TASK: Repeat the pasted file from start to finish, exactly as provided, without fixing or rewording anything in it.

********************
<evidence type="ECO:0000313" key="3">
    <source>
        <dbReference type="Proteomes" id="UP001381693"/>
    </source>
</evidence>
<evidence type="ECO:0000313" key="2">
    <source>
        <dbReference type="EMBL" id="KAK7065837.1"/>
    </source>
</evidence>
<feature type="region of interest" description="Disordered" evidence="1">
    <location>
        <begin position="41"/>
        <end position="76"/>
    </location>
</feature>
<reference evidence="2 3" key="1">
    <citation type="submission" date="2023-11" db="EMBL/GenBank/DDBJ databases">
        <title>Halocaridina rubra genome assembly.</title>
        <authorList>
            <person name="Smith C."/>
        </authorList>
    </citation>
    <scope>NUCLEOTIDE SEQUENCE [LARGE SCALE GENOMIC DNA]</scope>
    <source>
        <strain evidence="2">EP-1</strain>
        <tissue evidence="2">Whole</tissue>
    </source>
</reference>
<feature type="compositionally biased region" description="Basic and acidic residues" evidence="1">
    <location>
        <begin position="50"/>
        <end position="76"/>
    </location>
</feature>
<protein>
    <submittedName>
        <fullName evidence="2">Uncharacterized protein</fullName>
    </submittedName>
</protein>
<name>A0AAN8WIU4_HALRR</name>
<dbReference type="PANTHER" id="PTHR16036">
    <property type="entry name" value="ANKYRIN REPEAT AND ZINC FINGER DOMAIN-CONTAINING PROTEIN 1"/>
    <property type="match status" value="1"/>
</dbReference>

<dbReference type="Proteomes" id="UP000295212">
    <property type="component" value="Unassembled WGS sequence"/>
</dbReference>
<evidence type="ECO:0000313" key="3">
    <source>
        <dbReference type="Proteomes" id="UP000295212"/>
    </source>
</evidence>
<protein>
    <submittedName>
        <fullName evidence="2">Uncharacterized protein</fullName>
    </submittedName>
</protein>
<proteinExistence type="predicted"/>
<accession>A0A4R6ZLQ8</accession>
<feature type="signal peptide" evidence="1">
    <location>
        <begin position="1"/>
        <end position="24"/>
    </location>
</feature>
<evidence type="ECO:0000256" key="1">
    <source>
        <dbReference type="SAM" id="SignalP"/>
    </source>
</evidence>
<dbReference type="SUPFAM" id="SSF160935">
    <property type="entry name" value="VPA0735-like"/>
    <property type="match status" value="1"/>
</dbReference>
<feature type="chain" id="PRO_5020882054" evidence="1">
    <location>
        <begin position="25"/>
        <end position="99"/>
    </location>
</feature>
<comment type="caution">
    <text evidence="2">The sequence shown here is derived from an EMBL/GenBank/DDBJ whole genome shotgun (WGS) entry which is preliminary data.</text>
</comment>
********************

<evidence type="ECO:0000313" key="3">
    <source>
        <dbReference type="Proteomes" id="UP001381693"/>
    </source>
</evidence>
<evidence type="ECO:0000313" key="2">
    <source>
        <dbReference type="EMBL" id="KAK7065837.1"/>
    </source>
</evidence>
<feature type="region of interest" description="Disordered" evidence="1">
    <location>
        <begin position="41"/>
        <end position="76"/>
    </location>
</feature>
<reference evidence="2 3" key="1">
    <citation type="submission" date="2023-11" db="EMBL/GenBank/DDBJ databases">
        <title>Halocaridina rubra genome assembly.</title>
        <authorList>
            <person name="Smith C."/>
        </authorList>
    </citation>
    <scope>NUCLEOTIDE SEQUENCE [LARGE SCALE GENOMIC DNA]</scope>
    <source>
        <strain evidence="2">EP-1</strain>
        <tissue evidence="2">Whole</tissue>
    </source>
</reference>
<feature type="compositionally biased region" description="Basic and acidic residues" evidence="1">
    <location>
        <begin position="50"/>
        <end position="76"/>
    </location>
</feature>
<protein>
    <submittedName>
        <fullName evidence="2">Uncharacterized protein</fullName>
    </submittedName>
</protein>
<name>A0AAN8WIU4_HALRR</name>
<dbReference type="PANTHER" id="PTHR16036">
    <property type="entry name" value="ANKYRIN REPEAT AND ZINC FINGER DOMAIN-CONTAINING PROTEIN 1"/>
    <property type="match status" value="1"/>
</dbReference>

<dbReference type="Proteomes" id="UP000295212">
    <property type="component" value="Unassembled WGS sequence"/>
</dbReference>
<evidence type="ECO:0000313" key="3">
    <source>
        <dbReference type="Proteomes" id="UP000295212"/>
    </source>
</evidence>
<protein>
    <submittedName>
        <fullName evidence="2">Uncharacterized protein</fullName>
    </submittedName>
</protein>
<proteinExistence type="predicted"/>
<accession>A0A4R6ZLQ8</accession>
<feature type="signal peptide" evidence="1">
    <location>
        <begin position="1"/>
        <end position="24"/>
    </location>
</feature>
<evidence type="ECO:0000256" key="1">
    <source>
        <dbReference type="SAM" id="SignalP"/>
    </source>
</evidence>
<dbReference type="SUPFAM" id="SSF160935">
    <property type="entry name" value="VPA0735-like"/>
    <property type="match status" value="1"/>
</dbReference>
<feature type="chain" id="PRO_5020882054" evidence="1">
    <location>
        <begin position="25"/>
        <end position="99"/>
    </location>
</feature>
<comment type="caution">
    <text evidence="2">The sequence shown here is derived from an EMBL/GenBank/DDBJ whole genome shotgun (WGS) entry which is preliminary data.</text>
</comment>